Auckland artist Melanie is enthusiastic about her suburb, Onehunga, a place she says is often overlooked. As a child, she and her family left England for Auckland, settling in Hillsborough. Nearby Onehunga was where they did their shopping. Years later and after living out of Auckland for some time, Melanie decided Onehunga was where she wanted to be.
"I was comfortable coming back here. It's part of my history." She likes the fact Onehunga is one of Auckland's oldest suburbs, with an eclectic mix of housing that includes modern homes, villas and ex-state houses. "A very egalitarian suburb" is how she describes it.
Nine years ago, Melanie bought a property with an ex-state house on it in Hardington St, an address that appealed because of its lack of in-fill housing. At 690sq m, Melanie and her neighbours' sections were good sizes, but were too small to subdivide.
She rented out the little house there and rented herself an apartment. But with the youngest of her children still a teenager at home, Melanie had a hankering for a house with a garden. After looking around unsuccessfully for a house to buy and live in, she decided to build in Hardington St.
When Melanie was invited to a get-together at a house designed by Nicholas Stevens and Gary Lawson of Stevens Lawson, she knew they were the right architects for her.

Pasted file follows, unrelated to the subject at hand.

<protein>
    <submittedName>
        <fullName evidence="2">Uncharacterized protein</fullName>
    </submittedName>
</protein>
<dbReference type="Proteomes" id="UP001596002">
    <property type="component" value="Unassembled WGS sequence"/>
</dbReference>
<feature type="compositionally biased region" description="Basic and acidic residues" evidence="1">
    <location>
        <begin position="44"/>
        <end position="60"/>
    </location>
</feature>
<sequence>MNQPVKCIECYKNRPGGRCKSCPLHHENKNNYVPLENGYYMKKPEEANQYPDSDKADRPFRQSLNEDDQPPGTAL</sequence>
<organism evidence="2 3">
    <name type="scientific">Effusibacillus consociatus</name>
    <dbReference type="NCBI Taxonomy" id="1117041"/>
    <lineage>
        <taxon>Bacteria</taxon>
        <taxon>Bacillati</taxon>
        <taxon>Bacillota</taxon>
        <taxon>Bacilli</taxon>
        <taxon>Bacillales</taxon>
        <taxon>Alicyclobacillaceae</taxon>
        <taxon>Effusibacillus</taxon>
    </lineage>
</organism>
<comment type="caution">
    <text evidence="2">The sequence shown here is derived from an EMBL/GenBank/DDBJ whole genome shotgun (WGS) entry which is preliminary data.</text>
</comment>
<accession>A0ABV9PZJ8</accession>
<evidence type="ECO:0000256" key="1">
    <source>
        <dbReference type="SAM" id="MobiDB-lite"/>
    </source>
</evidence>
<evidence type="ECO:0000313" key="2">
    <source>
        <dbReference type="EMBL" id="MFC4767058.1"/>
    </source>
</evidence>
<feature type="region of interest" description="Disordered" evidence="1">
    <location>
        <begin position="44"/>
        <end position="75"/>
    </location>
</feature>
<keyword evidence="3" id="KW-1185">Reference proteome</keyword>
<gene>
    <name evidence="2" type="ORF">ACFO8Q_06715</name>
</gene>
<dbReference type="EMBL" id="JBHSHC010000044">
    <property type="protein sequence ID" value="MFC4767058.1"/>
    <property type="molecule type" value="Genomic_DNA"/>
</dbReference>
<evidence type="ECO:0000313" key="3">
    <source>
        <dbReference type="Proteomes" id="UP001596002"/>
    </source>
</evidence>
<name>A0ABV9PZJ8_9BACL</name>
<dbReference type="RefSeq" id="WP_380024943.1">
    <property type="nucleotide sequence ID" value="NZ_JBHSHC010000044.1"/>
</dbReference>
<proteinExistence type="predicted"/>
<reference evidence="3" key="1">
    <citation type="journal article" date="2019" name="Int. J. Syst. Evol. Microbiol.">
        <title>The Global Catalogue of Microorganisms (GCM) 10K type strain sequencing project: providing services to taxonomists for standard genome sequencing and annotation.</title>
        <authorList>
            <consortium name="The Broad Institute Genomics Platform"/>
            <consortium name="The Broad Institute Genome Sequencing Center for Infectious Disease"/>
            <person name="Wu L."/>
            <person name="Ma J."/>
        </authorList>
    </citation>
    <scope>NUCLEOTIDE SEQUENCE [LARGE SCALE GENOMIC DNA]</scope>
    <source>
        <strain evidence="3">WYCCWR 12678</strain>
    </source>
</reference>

"It was their attention to detail and use of materials," she recalls.
Her brief was for a house with three bedrooms, a studio for her to paint in, plus a design that reflected her admiration for Japanese aesthetics. "But it's really their design," she says. "I think when you employ somebody, an artist; you compromise them and their style if you say too much. Let them be creative."
She points out how the house steps down, not revealing itself all at once. "It looks small from the street and I like the surprise of how the house opens up. It's an unexpected surprise, really." Although there's plenty of space, rooms in the house feel intimate in scale and are well-defined. "They're not huge and cavernous. I didn't want a big barn of a house," she says.
Elements of the design include subtly faceted and twisted "origami" ceilings. Skylights throughout admit natural light, while dark-stained timber and concrete provide a neutral palette with texture. The house does lend itself to a mix of furniture, with Melanie and her partner's mix of Art Deco, 1950s and French antique pieces. Their wonderful art is also throughout the house.
Downstairs, gas fires warm two distinct, but connected, living rooms, both of which flow on to outdoor living areas.
The cosy sitting room with red velvet curtains is a great place to curl up with a book, while the main living area features a sunken, built-in leather sofa.
Melanie's studio is off to one side of the entrance hall. With plenty of built-in storage and plumbed-in with a sink, this room could be a fourth bedroom, office or teenage zone.
The kitchen, with timber cabinets and honed terrazzo and stainless steel benchtops, caters well for Melanie's love of cooking. Nearby are a separate laundry and a powder room.
Upstairs, the master bedroom opens on to a glass-balustrade balcony. There is also a walk-through wardrobe and en suite with a bath. There are two further bedrooms, one of which Melanie's partner uses as his office, plus a main bathroom.
Outside, the garden is described by Melanie as her "little bit of paradise". Designed by landscaper Jacqueline Margetts, the lush sub-tropical garden provides complete privacy. After seven years here, Melanie and her partner are moving for family reasons.By Penny Lewis